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GPS trackers help NC scientists map egret migration

Scientists are learning more about where great egrets go when they leave North Carolina. GPS trackers send back data on their flight patterns.

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RALEIGH, N.C. — Great egrets spend a lot of time in North Carolina, but scientists haven’t known much about their migration patterns.

“We knew there are a lot of egrets here in the summer and a few in the winter and that's about it,” said Roland Kays, a research zoologist at North Carolina State University.

Kays and the North Carolina Museum of Natural Sciences have partnered with public schools to capture eight great egrets and attach GPS tags. A year later, the results are stunning.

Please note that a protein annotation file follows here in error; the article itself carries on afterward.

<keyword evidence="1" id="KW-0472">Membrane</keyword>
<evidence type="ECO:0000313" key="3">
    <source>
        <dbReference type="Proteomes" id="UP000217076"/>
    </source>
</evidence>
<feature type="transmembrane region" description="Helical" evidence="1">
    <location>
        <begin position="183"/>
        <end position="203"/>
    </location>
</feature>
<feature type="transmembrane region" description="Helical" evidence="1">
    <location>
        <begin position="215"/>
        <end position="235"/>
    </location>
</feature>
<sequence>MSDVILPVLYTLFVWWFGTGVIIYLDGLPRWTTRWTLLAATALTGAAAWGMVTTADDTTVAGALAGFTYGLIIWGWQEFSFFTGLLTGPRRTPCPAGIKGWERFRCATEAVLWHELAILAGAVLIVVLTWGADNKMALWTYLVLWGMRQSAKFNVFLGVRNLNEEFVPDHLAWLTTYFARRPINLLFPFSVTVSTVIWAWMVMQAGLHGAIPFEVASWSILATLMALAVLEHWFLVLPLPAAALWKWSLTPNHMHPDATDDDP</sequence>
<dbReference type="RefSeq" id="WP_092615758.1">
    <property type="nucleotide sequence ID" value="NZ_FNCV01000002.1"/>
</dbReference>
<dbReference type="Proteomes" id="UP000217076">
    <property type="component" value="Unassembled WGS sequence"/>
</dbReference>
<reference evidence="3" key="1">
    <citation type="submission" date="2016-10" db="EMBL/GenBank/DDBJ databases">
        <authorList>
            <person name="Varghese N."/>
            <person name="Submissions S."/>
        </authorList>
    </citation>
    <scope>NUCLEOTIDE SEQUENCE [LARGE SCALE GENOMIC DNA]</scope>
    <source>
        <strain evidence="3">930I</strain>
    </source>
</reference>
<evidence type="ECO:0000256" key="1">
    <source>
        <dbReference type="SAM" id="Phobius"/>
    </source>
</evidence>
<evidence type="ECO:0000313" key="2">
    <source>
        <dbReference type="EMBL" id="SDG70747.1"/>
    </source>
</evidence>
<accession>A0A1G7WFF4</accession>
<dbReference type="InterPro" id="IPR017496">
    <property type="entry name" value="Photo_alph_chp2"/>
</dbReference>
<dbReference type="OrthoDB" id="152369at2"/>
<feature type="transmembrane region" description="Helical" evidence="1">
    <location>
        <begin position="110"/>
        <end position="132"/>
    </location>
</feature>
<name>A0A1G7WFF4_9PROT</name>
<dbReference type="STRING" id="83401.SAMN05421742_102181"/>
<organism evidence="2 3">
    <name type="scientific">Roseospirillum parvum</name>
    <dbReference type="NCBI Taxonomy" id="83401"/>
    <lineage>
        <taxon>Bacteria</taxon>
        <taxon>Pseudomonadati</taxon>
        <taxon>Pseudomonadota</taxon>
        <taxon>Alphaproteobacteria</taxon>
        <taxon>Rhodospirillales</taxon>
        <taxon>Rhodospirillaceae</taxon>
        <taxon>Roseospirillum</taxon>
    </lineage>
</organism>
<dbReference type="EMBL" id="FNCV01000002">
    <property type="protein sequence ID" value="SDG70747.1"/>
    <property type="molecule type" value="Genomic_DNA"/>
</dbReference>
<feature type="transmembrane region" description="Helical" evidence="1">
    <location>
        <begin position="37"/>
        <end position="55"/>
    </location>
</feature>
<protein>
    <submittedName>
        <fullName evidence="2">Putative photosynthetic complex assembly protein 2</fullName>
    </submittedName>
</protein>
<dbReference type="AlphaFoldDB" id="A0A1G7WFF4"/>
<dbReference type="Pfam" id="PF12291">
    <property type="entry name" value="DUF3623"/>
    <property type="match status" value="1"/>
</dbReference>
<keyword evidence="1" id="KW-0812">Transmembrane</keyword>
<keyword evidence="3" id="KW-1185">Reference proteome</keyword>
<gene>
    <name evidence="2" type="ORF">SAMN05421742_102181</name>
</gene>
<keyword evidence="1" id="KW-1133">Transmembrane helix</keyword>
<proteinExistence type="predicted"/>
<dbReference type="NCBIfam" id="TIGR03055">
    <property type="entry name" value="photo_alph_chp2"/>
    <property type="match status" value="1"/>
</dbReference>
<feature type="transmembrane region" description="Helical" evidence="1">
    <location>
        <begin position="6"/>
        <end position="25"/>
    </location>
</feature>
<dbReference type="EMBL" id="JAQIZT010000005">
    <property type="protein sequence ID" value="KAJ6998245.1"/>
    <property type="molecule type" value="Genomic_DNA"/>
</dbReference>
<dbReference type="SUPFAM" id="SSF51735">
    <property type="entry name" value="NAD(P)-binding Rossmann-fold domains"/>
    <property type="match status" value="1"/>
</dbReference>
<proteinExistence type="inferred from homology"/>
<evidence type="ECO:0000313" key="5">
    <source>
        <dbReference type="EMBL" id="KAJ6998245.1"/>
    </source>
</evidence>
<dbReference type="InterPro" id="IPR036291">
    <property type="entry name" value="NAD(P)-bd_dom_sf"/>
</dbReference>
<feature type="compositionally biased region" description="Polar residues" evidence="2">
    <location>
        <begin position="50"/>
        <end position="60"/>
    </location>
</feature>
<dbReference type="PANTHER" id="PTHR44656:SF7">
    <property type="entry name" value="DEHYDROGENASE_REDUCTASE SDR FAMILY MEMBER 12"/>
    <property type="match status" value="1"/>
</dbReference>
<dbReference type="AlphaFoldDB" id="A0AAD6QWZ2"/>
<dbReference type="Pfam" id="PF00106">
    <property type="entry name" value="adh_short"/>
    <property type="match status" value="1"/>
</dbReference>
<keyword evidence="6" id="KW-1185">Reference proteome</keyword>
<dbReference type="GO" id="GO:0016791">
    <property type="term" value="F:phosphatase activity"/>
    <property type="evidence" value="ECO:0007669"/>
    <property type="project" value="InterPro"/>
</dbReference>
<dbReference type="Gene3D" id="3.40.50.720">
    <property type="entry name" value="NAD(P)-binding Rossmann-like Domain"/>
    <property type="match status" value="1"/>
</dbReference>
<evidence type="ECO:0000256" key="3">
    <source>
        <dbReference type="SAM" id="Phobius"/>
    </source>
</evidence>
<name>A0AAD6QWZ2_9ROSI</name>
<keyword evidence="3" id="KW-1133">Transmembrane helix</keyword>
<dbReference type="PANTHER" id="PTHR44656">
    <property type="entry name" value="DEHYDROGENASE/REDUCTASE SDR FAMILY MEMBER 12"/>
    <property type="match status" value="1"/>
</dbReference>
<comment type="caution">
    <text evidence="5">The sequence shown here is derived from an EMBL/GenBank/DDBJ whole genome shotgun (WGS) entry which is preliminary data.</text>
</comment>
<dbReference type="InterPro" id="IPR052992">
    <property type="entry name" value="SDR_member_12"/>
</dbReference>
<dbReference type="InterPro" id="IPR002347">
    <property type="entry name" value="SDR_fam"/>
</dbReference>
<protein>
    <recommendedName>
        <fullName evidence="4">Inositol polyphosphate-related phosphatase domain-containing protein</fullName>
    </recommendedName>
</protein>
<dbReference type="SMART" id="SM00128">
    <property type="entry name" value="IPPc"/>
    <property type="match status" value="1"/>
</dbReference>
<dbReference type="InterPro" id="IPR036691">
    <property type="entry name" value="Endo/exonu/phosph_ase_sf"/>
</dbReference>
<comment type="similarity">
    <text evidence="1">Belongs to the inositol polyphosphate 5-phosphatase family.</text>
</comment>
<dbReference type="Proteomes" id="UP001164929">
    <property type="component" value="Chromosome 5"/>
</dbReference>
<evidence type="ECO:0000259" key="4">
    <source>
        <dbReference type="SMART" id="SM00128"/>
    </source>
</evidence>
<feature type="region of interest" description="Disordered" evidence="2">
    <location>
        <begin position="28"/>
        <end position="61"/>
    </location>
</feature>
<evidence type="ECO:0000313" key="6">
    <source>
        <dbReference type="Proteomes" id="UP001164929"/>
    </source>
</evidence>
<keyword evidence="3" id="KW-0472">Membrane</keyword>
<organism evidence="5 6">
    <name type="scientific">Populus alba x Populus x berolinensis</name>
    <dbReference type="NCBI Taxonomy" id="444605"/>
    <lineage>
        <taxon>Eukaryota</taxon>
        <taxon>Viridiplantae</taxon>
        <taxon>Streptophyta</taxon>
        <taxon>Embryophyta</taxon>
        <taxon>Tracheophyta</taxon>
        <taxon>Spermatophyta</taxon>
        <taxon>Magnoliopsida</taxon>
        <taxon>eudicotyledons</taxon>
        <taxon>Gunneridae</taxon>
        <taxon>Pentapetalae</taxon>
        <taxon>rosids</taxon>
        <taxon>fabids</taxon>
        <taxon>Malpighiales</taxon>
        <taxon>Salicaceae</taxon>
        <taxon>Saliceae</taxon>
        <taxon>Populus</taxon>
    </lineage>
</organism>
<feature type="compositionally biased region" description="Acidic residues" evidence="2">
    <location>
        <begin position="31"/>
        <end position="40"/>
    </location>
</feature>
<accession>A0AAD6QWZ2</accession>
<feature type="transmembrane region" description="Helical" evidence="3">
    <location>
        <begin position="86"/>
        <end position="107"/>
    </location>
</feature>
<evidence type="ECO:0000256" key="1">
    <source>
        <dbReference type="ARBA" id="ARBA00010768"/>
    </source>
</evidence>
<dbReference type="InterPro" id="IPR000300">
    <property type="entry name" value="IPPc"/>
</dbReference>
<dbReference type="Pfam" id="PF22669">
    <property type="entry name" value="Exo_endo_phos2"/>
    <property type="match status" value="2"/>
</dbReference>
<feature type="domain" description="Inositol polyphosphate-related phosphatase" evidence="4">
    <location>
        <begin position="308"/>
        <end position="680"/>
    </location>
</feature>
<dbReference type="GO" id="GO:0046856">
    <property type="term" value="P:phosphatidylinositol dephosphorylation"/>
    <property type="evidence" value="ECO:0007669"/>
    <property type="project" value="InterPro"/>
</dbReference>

“The most amazing thing was that all the different birds we studied did something different. Every animal was different,” Kays said.

Some stayed in North Carolina; others traveled a long way.

Data shows one egret went from Lake Mattamuskeet, in Hyde County, to New York City in one night. She settled in Massachusetts, where she bred and then headed south.

“Here, she is in Cuba,” Kays said, tracking her movements.

Another bird spent the summer on an island at Niagara Falls before returning to North Carolina.

“Every day, I get a new update on these animals that teaches me something new about what they're doing,” Kays said.

The students at the partner schools also get the updates.

Kays hopes to tag more egrets and wants to begin tracking blue herons, too. He said he hopes the stories of the birds spark a lifelong interest in science for the students.



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